The entrance courtyard of the Youth Wing for Art Education at the Israel Museum in Jerusalem is a main gathering place for visitors- adults, children and groups- within its modern concrete- and-stone architectural surroundings.
The project – a renewal of the courtyard – combines a program open to interpretation by its users with a clearly defined context.
The existing pine tree is the focus of the project, the physical anchor of the design concept.
As a tribute to the childhood collective memory of a tree house, a small roofed structure where children can hide and over look at, is positioned high up the tilted trunk, raised above the meticulous surroundings of the museum.
Along with its strong iconic appearance, it also functions as the peak of one continuous structural folded element allows various situations occur along.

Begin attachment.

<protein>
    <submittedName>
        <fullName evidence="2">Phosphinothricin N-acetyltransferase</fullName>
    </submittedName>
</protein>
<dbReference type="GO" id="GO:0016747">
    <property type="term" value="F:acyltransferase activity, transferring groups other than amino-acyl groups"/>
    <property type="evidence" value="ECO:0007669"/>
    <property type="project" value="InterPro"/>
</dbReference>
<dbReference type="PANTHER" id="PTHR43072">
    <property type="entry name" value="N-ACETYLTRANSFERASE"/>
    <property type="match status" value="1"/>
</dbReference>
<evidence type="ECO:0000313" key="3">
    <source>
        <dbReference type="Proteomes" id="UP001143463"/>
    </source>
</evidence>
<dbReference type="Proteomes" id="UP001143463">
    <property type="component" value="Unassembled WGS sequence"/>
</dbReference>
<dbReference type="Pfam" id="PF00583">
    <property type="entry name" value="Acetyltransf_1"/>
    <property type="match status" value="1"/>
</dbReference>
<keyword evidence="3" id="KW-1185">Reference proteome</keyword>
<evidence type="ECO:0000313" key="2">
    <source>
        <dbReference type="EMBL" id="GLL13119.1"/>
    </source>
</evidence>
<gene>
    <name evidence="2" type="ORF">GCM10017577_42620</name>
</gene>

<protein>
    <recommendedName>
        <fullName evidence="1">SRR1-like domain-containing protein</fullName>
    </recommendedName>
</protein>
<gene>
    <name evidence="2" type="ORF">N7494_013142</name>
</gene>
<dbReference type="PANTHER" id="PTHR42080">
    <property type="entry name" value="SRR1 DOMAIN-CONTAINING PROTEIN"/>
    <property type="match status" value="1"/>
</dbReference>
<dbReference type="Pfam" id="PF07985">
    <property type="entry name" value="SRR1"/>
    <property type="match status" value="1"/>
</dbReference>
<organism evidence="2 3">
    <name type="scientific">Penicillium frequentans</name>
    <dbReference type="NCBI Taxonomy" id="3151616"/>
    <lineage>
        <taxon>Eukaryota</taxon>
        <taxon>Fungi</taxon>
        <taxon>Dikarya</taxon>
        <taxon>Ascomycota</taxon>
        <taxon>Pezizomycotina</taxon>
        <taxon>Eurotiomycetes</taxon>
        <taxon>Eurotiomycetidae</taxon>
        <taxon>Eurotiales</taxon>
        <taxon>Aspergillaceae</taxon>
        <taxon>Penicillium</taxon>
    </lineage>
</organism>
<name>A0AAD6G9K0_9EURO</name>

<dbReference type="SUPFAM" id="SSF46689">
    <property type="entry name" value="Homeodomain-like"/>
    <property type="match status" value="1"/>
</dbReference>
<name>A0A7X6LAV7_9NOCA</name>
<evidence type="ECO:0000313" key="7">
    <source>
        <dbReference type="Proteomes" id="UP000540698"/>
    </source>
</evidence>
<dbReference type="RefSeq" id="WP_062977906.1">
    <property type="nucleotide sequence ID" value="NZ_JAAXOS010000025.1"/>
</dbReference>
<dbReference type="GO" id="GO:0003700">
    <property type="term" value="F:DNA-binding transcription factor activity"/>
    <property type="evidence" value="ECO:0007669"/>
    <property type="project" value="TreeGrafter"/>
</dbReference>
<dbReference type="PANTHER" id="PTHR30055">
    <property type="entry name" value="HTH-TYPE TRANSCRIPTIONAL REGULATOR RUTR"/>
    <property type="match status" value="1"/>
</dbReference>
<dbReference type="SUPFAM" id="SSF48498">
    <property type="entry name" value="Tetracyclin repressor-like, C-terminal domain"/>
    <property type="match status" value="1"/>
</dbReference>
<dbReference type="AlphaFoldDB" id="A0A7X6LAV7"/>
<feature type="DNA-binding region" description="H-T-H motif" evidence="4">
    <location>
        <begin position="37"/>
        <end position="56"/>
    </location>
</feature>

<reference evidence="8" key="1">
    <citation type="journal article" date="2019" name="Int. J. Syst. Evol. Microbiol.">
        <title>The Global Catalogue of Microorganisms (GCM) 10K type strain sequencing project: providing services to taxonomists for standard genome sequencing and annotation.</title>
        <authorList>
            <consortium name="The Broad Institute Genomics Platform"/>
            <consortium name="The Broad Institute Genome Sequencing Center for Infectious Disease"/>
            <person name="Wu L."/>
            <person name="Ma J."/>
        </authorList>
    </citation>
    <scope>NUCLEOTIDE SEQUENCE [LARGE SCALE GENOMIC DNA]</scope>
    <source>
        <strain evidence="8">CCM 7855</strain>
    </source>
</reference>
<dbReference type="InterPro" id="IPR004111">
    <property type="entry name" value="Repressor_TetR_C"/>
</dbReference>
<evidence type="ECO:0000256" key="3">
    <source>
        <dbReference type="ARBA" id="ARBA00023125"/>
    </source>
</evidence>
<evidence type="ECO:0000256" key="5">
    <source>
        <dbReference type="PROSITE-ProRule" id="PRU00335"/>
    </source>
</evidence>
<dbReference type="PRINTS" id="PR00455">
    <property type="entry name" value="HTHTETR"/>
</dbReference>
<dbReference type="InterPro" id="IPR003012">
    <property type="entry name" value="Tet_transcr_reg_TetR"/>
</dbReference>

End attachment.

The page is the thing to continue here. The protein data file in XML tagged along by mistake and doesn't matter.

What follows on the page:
The structural technique- 2 cm Ipea boards fixed to a light steel skeleton – creates a range of transparencies from top to bottom.
While gradually transforms towards the ground, the element’s surface becomes a playground; sitting elements framing a topography covered with a soft EPDM rubber surface.
All this carefully hides the underground infrastructure configuration as well as a widespread root system.
At night the house is the only element illuminated, and emerges floating above the courtyard’s entrance. Source by Ifat Finkelman and Deborah Warschawski.
Location: Israel Museum, Israel
Architects: Ifat Finkelman, Deborah Warschawski
Structural Engineer: Ilan Ben David Engineers ltd.
Safety: RSGD ltd.
Accessibility: Inclusion ltd.
Lighting: Hila Meier, RTLD Lighting Design
Contractor: Greensky ltd.
Epdm Surface: Politan Sport ltd.
Steel Work: Bazelet ltd.
Safety Net: Pealton ltd.
Area: 150.0 sqm
Photographs: Amit Geron